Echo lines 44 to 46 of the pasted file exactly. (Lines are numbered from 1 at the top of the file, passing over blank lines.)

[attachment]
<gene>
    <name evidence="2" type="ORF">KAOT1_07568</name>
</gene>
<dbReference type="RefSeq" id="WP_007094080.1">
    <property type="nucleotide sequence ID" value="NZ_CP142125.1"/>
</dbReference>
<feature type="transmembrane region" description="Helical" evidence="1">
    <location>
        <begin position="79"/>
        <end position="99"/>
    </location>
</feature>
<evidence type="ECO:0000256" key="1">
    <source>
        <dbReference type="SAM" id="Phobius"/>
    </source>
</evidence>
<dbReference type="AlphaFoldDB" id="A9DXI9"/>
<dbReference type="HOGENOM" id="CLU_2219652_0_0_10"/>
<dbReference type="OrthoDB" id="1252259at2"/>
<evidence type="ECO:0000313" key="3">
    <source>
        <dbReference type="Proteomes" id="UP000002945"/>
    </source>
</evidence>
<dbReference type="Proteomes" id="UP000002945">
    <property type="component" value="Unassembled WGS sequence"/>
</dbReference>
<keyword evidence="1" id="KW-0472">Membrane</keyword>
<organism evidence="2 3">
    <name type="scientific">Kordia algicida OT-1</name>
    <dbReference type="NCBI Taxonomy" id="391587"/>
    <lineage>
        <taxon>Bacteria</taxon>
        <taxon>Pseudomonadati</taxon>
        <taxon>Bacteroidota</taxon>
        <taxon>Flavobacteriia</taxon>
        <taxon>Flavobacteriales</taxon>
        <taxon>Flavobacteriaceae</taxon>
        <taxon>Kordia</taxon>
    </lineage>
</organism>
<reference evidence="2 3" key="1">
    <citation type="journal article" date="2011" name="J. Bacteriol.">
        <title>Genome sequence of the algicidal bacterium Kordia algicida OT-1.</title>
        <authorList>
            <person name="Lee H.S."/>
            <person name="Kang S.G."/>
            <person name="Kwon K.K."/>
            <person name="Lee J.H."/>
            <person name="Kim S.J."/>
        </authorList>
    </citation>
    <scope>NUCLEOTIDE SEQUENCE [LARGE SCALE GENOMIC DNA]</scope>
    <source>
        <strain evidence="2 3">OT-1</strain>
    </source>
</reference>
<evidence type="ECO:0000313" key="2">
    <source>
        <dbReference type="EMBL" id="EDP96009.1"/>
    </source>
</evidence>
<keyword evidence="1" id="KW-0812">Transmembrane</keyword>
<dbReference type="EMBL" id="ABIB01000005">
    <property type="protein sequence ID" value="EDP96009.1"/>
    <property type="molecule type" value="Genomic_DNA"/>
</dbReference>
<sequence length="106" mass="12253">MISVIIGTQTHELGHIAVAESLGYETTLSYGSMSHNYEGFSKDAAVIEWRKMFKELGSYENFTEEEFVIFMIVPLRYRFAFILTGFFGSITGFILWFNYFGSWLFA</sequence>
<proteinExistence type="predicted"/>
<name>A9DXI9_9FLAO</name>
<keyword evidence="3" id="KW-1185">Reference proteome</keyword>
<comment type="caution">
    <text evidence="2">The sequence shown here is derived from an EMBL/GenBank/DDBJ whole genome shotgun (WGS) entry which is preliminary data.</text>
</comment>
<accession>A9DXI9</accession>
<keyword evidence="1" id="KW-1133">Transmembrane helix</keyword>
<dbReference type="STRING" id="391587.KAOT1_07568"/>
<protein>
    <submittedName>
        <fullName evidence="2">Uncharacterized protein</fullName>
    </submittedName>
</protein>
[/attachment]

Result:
    <citation type="journal article" date="2011" name="J. Bacteriol.">
        <title>Genome sequence of the algicidal bacterium Kordia algicida OT-1.</title>
        <authorList>